The few Churro skeins I have were carded, spun and dyed by Federico and his family in Teotitlán, and still have little flecks of grass and hay caught in the fibers. Not all weavers in Oaxaca can afford to use natural dyes in the yarns and weavings, but many still do, relying on dyestuffs from the nearby landscape – lichen, bougainvillea blossoms, pomegranate skins, indigo leaves, and even shells of caracol, or sea snails. The skein I used for my swatch is a single-ply fingering weight, dyed with cochineal, an insect that feeds on the nopal cactus and whose larvae is crushed to produce a range of vibrant reds, pinks and purples.

Given the coarseness, I knew that I didn’t want to use this yarn for a sweater, so I considered creating a fabric that could be used as functional for the home. Imagine a set of placemats or the front of a pillowcase, with the front knitted up and black linen sewn on for the back, *swoon*! To approximate the look and feel of a weaving and to stand up to continued use, I wanted the gauge to be tight and thick. I also knew that I wanted to use a simple, geometric pattern that drew inspiration from Zapotec and Navajo designs and allowed the yarn to sing. After sketching several motifs and looking through some stitch patterns, I landed on the woven transverse herringbone pattern in Barbara Walker’s A Treasury of Knitting Patterns. Knit up, the design was exactly what I was envisioning.

To be honest though, knitting with Churro wool was tough. This was likely exacerbated by the slip-stitch pattern and tight gauge, as I held the yarn double and knit on size 6 needles to get the thickness I wanted. It really gave my hands a workout! However, the swatch softened up a lot after blocking, and I could easily envision this fabric used in outerwear, like a poncho. I’m totally in love with the stitch pattern too, and it would make a great scarf or cowl.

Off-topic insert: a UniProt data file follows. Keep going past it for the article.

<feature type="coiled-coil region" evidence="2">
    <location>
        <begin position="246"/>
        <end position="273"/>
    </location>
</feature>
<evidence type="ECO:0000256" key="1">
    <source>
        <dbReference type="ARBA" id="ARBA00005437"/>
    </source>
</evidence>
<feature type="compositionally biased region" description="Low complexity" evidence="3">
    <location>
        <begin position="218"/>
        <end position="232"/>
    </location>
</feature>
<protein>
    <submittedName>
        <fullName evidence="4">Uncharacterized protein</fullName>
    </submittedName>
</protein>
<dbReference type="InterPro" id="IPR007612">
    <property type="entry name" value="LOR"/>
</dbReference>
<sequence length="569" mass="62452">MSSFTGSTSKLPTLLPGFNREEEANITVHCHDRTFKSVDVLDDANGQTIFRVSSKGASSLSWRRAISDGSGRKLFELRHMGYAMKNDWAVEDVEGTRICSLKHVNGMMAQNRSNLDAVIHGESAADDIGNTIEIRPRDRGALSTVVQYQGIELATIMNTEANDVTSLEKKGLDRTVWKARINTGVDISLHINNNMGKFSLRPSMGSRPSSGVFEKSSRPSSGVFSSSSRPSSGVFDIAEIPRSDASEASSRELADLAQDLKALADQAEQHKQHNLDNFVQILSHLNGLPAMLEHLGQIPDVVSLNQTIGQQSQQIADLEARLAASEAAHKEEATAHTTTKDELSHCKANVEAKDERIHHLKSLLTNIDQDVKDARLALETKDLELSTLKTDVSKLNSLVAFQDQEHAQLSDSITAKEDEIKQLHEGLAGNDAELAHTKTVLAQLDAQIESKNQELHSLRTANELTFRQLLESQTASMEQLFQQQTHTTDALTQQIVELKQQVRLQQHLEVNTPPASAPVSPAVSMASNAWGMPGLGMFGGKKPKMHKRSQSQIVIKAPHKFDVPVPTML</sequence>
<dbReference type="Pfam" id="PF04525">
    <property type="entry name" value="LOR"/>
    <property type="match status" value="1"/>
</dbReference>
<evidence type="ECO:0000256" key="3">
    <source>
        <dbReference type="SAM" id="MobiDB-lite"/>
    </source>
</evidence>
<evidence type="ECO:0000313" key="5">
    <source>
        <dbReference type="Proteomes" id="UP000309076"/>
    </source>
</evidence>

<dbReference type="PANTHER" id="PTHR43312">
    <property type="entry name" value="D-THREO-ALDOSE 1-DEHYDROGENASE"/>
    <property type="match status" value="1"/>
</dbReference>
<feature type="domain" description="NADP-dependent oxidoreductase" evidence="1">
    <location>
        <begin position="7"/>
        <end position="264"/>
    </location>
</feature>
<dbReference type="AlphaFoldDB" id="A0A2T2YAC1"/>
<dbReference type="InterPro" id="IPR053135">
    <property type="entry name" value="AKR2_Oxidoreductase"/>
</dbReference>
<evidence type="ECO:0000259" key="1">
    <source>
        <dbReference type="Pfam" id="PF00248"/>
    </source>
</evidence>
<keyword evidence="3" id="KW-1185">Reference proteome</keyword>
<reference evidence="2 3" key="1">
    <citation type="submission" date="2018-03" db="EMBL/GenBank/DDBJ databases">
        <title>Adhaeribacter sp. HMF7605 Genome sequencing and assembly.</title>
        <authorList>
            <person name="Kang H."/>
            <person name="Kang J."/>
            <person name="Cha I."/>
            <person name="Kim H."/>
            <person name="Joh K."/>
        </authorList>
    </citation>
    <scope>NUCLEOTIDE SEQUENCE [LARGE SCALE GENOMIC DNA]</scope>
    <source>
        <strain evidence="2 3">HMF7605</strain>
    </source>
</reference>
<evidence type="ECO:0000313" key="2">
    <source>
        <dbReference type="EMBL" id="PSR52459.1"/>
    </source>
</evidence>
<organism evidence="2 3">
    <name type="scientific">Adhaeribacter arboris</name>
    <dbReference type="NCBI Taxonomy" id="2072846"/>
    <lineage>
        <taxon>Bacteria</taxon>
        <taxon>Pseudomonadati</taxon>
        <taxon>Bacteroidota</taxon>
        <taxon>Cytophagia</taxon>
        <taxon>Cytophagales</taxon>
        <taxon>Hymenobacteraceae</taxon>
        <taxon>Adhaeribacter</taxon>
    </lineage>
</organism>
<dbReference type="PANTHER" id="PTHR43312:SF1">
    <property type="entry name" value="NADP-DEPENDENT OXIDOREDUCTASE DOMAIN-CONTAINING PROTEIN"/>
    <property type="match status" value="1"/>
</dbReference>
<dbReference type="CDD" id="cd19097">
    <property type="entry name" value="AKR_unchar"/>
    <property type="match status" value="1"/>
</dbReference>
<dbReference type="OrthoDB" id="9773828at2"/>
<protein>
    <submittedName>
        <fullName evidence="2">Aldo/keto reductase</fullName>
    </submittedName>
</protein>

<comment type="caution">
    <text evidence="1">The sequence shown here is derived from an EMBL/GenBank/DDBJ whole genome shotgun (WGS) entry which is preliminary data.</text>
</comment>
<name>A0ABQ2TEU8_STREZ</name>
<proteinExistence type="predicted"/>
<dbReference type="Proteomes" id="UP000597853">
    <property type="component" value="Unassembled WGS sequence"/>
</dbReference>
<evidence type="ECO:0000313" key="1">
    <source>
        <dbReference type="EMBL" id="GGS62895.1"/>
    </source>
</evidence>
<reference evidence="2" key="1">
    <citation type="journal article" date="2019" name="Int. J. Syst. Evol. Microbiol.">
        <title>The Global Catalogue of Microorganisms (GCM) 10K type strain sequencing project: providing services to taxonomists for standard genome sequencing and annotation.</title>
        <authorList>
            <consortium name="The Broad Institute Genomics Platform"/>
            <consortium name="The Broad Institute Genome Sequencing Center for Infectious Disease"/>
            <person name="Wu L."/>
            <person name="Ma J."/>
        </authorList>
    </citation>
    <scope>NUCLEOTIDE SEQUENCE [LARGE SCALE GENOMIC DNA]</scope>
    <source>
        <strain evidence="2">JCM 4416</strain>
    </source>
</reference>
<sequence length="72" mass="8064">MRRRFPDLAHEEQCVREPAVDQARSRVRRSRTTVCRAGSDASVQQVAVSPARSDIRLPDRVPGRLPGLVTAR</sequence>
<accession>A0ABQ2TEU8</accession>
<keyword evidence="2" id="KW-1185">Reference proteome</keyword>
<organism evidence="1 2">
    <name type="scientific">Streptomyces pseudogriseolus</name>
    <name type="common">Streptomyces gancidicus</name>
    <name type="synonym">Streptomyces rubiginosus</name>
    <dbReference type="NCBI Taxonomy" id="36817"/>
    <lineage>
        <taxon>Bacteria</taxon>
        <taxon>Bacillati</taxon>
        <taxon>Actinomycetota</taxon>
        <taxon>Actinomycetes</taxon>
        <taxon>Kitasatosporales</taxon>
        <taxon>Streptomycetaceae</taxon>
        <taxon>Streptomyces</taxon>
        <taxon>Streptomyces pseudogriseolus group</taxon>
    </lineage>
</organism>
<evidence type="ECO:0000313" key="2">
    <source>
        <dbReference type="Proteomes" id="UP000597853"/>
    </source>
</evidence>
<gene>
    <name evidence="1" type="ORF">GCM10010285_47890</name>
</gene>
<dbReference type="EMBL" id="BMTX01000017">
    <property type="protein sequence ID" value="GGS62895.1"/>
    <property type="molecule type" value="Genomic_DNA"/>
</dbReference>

Despite the challenges, I’d highly recommend working with Churro wool to expand your horizons and try something uniquely different than what you might be used to. Churro wool production is supported by weavers and textile artists who are working with this special fiber. Need more ideas beyond knitting or weaving? When I was at TNNA a few weeks ago, I brought this skein with me and passed it around, asking others how they might use it. The best answer I received was from Jill Draper, who recommended felting it. The coarseness would make it felt it up like a dream. Knit it up quickly in a loose gauge, then felt the heck out of it in your washing machine to create a fabric you could use for all sorts of things.

Here are some resources for buying Churro yarn, but I’m sure there are others – please chime in with suggestions!

Swatch of the Month: July ’16 // Herringbone Churro

Yarn: Handspun Navajo-Churro wool dyed in cochineal, held double
Needles: US6/4mm Addi Turbo needles
Gauge: 22 stitches / 34 rows = 4 inches, in woven transverse herringbone pattern (below)

M E T H O D: For the woven transverse herringbone stitch pattern, please see Barbara Walker’s A Treasury of Knitting Patterns.

Swatch of the Month: July ’16 // Herringbone Churro

If you’re interested in learning more about Navajo and Zapotec textiles, there are a good number of resources out there. Five I’d recommend are:

  • Textiles from Mexico by Chloe Sayer (haven’t read this one personally, but it’s considered a classic in the field)